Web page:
Joanna O’Connell - Seeing Around Corners: Forrester Must-Knows on Consumer Choice, Data Deprecation, and Key Marketing Disruptors
"The answer is not just technology. The answer is people using technology."- Joanna O’Connell
Joanna O’Connell, VP and Principal Analyst at Forrester, speaks with Allyson and Devon about O’Connell’s path to becoming an analyst, how she finds her focus in a rapidly evolving world and the importance of asking higher order questions in order to carve a new path forwards.
Together, they reflect on consumer choice and control, address the danger of creative stagnation, while homing in on how identity should be driven by use case. Listen out for when they examine the background and thinking around O’Connell’s new report: The Future Of Advertising Is Imminent Upheaval And You're Not Ready For It.
Allyson Dietz: Welcome to No Hype, the podcast about truth, science and the future of Marketing, brought to you by hosts Allyson Dietz...
Devon DeBlasio: ...and Devon DeBlasio.
AD: Today's guest is Joanna O'Connell. For those of you in the industry, Joanna should ba familiar voice and a voice of reason, spending most of her time picking apart the marketing and advertising ecosystem with a fine tooth comb to give us a state of the state and our predictions for the future. Prior to Forrester, Joanna was the CMO at MediaMath and Director of Research at AdExchanger, and even spend some time on the agency side at Publicist. Joanna isn't afraid to tell it as she sees it, and often does so on stage, in writing and on podcasts, just like this one. Joanna, welcome to the show.
Joanna O'Connell: Hi, thank you so much for having me.
DD: Thanks for being here. Really appreciate the time. So, Joanna, everyone listening most likely has met you, or at least heard you speak, or read something you've written. But for those living under a rock, can you first just tell us a little about your journey to becoming one of our industry's top visionaries?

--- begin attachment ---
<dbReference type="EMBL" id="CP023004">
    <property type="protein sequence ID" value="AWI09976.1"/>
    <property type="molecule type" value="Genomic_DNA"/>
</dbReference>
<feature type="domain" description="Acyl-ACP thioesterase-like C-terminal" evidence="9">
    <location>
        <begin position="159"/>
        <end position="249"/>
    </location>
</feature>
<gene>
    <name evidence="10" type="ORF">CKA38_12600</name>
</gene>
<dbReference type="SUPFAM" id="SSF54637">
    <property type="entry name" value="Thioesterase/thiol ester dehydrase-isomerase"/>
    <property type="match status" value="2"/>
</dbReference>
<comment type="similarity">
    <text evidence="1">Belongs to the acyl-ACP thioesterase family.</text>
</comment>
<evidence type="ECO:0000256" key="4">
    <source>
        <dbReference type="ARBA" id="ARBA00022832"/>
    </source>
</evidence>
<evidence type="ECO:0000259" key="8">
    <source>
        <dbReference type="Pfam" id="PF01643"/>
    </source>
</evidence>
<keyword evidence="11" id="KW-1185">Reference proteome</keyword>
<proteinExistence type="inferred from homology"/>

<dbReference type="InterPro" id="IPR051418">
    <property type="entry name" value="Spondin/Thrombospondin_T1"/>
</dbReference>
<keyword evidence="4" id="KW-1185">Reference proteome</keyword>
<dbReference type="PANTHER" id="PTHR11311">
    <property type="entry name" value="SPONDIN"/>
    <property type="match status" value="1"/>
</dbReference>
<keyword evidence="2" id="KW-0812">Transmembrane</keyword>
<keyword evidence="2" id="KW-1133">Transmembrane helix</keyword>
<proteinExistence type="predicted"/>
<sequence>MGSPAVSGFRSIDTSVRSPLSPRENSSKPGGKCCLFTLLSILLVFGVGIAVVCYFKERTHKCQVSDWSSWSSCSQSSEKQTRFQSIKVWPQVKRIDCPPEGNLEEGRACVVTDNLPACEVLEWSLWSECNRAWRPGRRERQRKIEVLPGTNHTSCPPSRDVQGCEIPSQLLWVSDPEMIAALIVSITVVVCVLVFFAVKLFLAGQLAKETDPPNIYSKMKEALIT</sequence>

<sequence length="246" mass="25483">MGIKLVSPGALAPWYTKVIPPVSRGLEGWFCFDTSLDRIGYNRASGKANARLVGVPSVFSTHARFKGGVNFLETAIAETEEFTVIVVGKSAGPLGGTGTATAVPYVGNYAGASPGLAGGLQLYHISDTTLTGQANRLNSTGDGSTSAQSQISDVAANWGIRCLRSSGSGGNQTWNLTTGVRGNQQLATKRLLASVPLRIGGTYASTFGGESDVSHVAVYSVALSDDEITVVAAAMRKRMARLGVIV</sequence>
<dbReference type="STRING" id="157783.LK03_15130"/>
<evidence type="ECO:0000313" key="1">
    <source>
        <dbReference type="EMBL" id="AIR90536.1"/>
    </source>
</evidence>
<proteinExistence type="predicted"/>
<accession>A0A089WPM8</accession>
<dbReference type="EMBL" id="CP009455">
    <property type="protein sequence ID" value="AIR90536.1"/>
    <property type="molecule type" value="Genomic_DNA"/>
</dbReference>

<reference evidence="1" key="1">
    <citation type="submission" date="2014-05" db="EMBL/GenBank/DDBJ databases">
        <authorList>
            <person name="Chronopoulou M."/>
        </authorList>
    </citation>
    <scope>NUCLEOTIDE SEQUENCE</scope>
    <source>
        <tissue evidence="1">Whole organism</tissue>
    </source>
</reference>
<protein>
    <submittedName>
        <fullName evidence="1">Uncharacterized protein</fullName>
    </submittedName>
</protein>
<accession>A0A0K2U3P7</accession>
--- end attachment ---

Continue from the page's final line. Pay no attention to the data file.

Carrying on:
JO: Oww, visionary. Okay. How do I go from age 23 to visionary? I know I fell into it. I'll be honest. I mean, I started my first job at a digital agency called Eyeballs, which became Avenue A, in part, because I had a friend who was running operations, who said, "You'd make a good digital media planner", and I was like, "Oow, okay. I don't know what that is, but..." I know I just, whatever, being 23. But it turns out that being around really super smart people, being immersed in a really fast moving industry, and stuff with Excel, those were things I really liked. So, I think because I started at Avenue A specifically, I stayed, because just the math and the science of what was possible in digital advertising, I think actually really appealed to me. So, that's how I started.
AD: I mean, that sounds like a great path and a great start. I think it's interesting as someone who at any given time is on the stage somewhere in the world, spouting the gospel of MalTech, and how has the pandemic impacted the way you enforced or deliver your research?
JO: Yeah, It's been an interesting time. I mean, I am a person who's fairly free spirited and unconventional in how I kind of want to spend my day and how I want to live my life. And so, I kind of already was living a life, the analyst's life which, to be honest, totally fell into really by happy accident. I had after the early Avenue A days, co-Founded the agency trading desk at Razorfish. And just by virtue of being early in the Programmatic scene, I think, and also being female, to be honest. I think people just started to notice me, and Forrester reached out. And one of the things I liked about it was, to be again, to be totally honest is, the way it was sort of pitch was "flexible hours", "fun travel", "work from home". It sounded like a spam email.